Magazine article USA TODAY

Lapses Occur When in Cahoots with Another

Magazine article USA TODAY

Lapses Occur When in Cahoots with Another

Article excerpt

When individuals make joint decisions, they tend to be less ethical than they would have been if they made the same decision alone, according to a study by researchers from Boston College, Chestnut Hill, Mass., and the University of Pittsburgh (Pa.).

When respondents in one experiment had the opportunity to fraudulently increase their number of tickets in a raffle, 73% did so when they were deciding with a partner, compared to 54% of those deciding alone, the team reported in the Journal of Consumer Research.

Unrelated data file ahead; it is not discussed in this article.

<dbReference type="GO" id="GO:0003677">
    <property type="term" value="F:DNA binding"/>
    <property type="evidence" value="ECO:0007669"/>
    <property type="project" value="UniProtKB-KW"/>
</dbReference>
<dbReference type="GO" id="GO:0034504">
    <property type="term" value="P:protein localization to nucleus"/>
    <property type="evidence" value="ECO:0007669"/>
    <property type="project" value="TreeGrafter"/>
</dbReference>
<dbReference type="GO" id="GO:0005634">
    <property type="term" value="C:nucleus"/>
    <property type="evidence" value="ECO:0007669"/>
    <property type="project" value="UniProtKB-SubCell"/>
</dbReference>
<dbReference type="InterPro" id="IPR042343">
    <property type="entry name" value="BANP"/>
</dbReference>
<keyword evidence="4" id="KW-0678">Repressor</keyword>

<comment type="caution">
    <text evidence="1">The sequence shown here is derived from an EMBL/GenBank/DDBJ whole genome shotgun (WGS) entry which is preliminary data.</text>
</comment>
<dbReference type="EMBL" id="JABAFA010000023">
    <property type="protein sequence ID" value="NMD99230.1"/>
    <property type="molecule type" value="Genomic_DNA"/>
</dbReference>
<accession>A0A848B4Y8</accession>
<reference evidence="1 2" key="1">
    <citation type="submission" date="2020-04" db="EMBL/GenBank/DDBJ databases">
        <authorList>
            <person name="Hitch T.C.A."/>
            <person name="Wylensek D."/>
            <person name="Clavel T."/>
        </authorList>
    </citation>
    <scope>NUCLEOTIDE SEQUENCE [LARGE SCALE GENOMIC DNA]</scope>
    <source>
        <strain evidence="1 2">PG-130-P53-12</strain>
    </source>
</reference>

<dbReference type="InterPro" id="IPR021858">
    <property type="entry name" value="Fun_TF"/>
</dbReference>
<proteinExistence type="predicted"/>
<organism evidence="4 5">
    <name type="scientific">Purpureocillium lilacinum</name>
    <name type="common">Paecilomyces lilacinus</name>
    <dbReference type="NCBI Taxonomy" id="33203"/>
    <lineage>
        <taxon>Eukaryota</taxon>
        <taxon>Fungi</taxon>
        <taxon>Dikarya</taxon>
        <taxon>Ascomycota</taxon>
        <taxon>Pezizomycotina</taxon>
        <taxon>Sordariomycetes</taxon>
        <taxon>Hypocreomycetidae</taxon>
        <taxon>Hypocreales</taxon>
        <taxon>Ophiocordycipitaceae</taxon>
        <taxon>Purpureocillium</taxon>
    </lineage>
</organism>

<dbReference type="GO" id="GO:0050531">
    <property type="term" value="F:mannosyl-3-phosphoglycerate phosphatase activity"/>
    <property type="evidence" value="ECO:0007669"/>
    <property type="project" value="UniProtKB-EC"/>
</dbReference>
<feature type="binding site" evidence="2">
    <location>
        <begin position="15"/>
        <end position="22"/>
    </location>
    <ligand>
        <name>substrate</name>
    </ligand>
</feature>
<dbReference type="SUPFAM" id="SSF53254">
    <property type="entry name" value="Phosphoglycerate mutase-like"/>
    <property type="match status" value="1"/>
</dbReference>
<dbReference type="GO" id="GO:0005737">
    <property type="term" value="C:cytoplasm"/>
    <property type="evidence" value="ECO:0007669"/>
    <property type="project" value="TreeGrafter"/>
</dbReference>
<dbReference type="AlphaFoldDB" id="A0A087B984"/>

'This bad behavior is driven by a good motive," says lead author Hristina Nikolova, assistant professor of marketing at BC. "We find that unethical behavior allows us to bond with others, and people do indeed act on this belief that being 'partners in crime' facilitates bonding. Our innate drive to connect leads us to make less ethical decisions when paired with others."

In another experiment, Nikolova and Pittsburgh researchers Cait Lamberton (chair and associate professor of marketing) and Nicole Coleman (assistant professor of business administration) paired study participants in a virtual chat room to watch a video. …

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